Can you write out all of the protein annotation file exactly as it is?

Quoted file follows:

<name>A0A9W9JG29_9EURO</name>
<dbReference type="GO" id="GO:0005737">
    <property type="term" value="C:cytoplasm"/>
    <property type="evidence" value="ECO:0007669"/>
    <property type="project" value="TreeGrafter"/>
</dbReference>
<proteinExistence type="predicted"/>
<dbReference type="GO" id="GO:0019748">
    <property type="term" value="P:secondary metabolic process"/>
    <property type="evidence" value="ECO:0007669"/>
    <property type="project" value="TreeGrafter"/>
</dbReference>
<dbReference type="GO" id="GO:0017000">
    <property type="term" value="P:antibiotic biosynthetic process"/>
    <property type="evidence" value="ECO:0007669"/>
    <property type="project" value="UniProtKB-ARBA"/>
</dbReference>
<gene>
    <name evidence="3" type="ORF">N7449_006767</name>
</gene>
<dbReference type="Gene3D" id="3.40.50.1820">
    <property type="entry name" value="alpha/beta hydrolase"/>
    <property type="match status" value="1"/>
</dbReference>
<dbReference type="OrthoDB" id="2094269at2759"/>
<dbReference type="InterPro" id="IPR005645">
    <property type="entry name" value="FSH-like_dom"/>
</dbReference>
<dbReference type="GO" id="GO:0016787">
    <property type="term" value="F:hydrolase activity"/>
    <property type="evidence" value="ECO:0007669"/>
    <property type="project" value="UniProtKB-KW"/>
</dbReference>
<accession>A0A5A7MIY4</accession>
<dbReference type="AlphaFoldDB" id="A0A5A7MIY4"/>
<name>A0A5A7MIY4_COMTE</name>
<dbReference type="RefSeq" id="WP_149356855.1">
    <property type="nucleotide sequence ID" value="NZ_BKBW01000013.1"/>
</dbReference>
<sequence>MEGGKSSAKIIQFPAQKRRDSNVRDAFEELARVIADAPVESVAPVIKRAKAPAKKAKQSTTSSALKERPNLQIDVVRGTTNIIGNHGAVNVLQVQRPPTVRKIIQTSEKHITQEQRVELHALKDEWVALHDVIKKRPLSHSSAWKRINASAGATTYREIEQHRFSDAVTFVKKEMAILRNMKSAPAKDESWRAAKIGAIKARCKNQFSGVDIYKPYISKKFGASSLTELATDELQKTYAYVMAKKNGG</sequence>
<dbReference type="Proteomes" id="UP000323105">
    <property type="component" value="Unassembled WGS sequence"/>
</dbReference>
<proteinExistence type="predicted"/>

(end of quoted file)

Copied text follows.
<name>A0A9W9JG29_9EURO</name>
<dbReference type="GO" id="GO:0005737">
    <property type="term" value="C:cytoplasm"/>
    <property type="evidence" value="ECO:0007669"/>
    <property type="project" value="TreeGrafter"/>
</dbReference>
<proteinExistence type="predicted"/>
<dbReference type="GO" id="GO:0019748">
    <property type="term" value="P:secondary metabolic process"/>
    <property type="evidence" value="ECO:0007669"/>
    <property type="project" value="TreeGrafter"/>
</dbReference>
<dbReference type="GO" id="GO:0017000">
    <property type="term" value="P:antibiotic biosynthetic process"/>
    <property type="evidence" value="ECO:0007669"/>
    <property type="project" value="UniProtKB-ARBA"/>
</dbReference>
<gene>
    <name evidence="3" type="ORF">N7449_006767</name>
</gene>
<dbReference type="Gene3D" id="3.40.50.1820">
    <property type="entry name" value="alpha/beta hydrolase"/>
    <property type="match status" value="1"/>
</dbReference>
<dbReference type="OrthoDB" id="2094269at2759"/>
<dbReference type="InterPro" id="IPR005645">
    <property type="entry name" value="FSH-like_dom"/>
</dbReference>
<dbReference type="GO" id="GO:0016787">
    <property type="term" value="F:hydrolase activity"/>
    <property type="evidence" value="ECO:0007669"/>
    <property type="project" value="UniProtKB-KW"/>
</dbReference>
<accession>A0A5A7MIY4</accession>
<dbReference type="AlphaFoldDB" id="A0A5A7MIY4"/>
<name>A0A5A7MIY4_COMTE</name>
<dbReference type="RefSeq" id="WP_149356855.1">
    <property type="nucleotide sequence ID" value="NZ_BKBW01000013.1"/>
</dbReference>
<sequence>MEGGKSSAKIIQFPAQKRRDSNVRDAFEELARVIADAPVESVAPVIKRAKAPAKKAKQSTTSSALKERPNLQIDVVRGTTNIIGNHGAVNVLQVQRPPTVRKIIQTSEKHITQEQRVELHALKDEWVALHDVIKKRPLSHSSAWKRINASAGATTYREIEQHRFSDAVTFVKKEMAILRNMKSAPAKDESWRAAKIGAIKARCKNQFSGVDIYKPYISKKFGASSLTELATDELQKTYAYVMAKKNGG</sequence>
<dbReference type="Proteomes" id="UP000323105">
    <property type="component" value="Unassembled WGS sequence"/>
</dbReference>
<proteinExistence type="predicted"/>